TSS: But it definitely sticks with you on first listen. You didn’t foresee any type of success?
Lloyd Banks: I expected [“Beamer, Benz Or Bentley”] to be perceived well. I definitely felt it was the one I don’t want to make it seem like were going about it all blind-eyed and I definitely thought that record had the potential to make some noise. But at that point, I was prepared to put out two or three of them.
Because you know…we’re in a different game right now. Back in the days of 2003-2004, you could drop one record and then drop the album based off the momentum that brought. Now it’s a little different. Now you need a few singles as an artist before you drop the album.
TSS: With the success of that record, you didn’t have any type of hardship getting back in with the radio or DJs did you?
Lloyd Banks: Yeah…the record got—you know what it was? I never stopped doing shows. Just off my catalog alone. I’ve always been able to tour in and out of the country. Basically just going back to the same places. That’s all the record does; it adds on to your catalog. I don’t want to name any names but I’ve seen artists come and go throughout my career because they may have had a big record but only that ONE. You got to do that shit two or three times in the club. That’s the difference from having a whole body of work and just that hot for the moment joint. You could headline the House of Blues or wherever because of your catalog.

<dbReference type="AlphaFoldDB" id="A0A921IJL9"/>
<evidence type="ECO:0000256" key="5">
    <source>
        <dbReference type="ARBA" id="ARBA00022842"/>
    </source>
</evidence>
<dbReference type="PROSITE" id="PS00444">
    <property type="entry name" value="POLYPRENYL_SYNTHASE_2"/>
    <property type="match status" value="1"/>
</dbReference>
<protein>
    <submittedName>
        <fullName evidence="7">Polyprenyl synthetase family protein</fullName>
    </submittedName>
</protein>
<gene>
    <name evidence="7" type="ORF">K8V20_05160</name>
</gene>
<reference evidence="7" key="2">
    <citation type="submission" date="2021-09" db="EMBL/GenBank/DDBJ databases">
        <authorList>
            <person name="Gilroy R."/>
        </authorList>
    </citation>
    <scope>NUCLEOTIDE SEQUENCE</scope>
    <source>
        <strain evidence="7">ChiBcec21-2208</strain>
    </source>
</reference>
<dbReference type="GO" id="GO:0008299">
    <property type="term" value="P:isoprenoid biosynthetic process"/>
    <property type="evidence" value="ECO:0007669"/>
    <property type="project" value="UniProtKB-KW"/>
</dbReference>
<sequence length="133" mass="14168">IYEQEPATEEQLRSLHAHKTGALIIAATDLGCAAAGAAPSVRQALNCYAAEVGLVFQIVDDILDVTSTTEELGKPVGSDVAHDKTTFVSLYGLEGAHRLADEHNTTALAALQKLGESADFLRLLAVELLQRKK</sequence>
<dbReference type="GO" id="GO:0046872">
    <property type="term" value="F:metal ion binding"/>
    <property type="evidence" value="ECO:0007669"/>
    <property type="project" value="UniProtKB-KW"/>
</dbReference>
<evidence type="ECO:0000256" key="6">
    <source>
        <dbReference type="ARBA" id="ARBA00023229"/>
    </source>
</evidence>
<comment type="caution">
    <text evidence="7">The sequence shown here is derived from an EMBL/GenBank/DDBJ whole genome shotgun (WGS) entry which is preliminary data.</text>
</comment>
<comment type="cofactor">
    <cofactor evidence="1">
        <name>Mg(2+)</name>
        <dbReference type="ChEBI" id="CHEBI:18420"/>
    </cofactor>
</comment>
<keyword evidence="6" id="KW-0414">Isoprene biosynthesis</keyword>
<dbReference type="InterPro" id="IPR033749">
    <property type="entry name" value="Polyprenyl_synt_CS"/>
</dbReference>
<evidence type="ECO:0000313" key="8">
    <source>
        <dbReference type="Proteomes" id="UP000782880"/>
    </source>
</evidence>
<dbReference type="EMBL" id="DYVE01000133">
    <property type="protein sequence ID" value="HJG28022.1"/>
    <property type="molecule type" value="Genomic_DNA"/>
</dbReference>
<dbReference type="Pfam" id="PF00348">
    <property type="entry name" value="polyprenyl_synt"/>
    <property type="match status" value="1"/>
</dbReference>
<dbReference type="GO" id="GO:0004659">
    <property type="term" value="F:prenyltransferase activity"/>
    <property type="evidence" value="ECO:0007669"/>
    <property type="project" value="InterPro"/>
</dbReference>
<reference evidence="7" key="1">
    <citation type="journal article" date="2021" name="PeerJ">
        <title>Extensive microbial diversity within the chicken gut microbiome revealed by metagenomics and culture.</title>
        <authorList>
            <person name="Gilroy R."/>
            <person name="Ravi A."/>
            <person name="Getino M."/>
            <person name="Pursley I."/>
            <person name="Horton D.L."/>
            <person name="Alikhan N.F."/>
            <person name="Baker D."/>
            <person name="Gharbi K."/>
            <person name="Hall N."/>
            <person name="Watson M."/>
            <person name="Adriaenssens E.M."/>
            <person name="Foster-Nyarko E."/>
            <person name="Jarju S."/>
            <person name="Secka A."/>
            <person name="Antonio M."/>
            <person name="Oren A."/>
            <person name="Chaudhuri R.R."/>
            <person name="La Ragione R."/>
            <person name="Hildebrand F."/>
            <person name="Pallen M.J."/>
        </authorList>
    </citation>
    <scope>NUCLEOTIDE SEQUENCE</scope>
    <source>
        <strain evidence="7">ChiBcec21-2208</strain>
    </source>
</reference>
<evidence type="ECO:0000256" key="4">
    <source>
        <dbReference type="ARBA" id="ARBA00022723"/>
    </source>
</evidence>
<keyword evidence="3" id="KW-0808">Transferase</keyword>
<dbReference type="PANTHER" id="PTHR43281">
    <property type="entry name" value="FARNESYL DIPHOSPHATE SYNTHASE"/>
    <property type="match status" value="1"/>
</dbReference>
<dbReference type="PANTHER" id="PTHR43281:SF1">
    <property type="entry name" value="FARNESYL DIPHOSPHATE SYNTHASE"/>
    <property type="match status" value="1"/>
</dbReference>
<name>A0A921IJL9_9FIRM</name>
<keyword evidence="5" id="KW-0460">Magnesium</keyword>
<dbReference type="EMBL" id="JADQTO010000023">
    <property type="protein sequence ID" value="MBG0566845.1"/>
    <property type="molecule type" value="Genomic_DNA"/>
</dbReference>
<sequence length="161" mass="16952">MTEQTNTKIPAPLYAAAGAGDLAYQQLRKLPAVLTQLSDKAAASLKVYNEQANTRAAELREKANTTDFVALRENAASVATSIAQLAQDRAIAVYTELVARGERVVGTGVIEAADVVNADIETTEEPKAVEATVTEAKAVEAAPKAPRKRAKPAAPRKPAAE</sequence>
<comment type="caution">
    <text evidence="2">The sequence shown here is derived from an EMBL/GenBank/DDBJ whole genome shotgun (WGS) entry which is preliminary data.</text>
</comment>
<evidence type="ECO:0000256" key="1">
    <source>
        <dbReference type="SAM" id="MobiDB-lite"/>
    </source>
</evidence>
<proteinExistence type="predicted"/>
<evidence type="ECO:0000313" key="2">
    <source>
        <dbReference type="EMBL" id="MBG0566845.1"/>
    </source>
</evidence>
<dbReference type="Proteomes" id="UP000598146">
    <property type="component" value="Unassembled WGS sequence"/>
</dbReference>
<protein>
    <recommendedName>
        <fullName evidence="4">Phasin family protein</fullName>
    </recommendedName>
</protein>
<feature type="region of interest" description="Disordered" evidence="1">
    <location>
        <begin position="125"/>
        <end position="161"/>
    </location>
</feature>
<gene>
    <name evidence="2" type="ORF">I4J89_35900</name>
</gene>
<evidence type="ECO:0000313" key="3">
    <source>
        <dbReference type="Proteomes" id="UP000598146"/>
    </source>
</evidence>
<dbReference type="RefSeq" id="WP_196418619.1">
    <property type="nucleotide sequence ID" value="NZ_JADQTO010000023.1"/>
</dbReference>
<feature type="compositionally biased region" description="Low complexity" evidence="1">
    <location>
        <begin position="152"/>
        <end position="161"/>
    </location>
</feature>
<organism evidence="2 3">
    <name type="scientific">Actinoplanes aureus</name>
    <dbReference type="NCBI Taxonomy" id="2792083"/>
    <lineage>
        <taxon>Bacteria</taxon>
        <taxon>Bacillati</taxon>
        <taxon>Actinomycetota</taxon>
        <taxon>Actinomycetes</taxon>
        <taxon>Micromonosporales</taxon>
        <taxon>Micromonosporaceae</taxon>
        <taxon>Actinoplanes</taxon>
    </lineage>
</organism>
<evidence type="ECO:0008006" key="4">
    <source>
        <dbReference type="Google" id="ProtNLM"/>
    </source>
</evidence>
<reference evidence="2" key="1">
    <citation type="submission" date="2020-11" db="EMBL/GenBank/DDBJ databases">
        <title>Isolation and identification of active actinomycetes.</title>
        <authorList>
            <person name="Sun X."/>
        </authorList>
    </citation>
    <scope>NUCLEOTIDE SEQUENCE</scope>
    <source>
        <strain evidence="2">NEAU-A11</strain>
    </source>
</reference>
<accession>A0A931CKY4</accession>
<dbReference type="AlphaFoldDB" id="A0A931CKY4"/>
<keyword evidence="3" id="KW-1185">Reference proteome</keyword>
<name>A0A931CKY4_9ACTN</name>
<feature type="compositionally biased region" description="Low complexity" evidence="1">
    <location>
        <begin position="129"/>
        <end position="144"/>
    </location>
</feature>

Lloyd Banks: The remixes were cool man! I haven’t witnessed that on my end before. So for it to happen to me was aiight. At first, it was like “oh shit!” because I didn’t even know how the instrumental had got out. Then one day I cut on the radio and [DJ Enuff] played the entire instrumental. That’s how I knew the record was special. It was something everybody wanted to be a part of and I was appreciative that it was on my end.
I’m in a different space right now in my career…so I see shit for what it is. At the end of the day, we make music and a lot of the sucker shit that’s divulged is based off immaturity. At this point, I’m just like “Let’s get money!” The people I don’t fuck with stay where you’re at and everybody else, if there hasn’t been lines crossed to where we can’t go on, then let’s make it happen.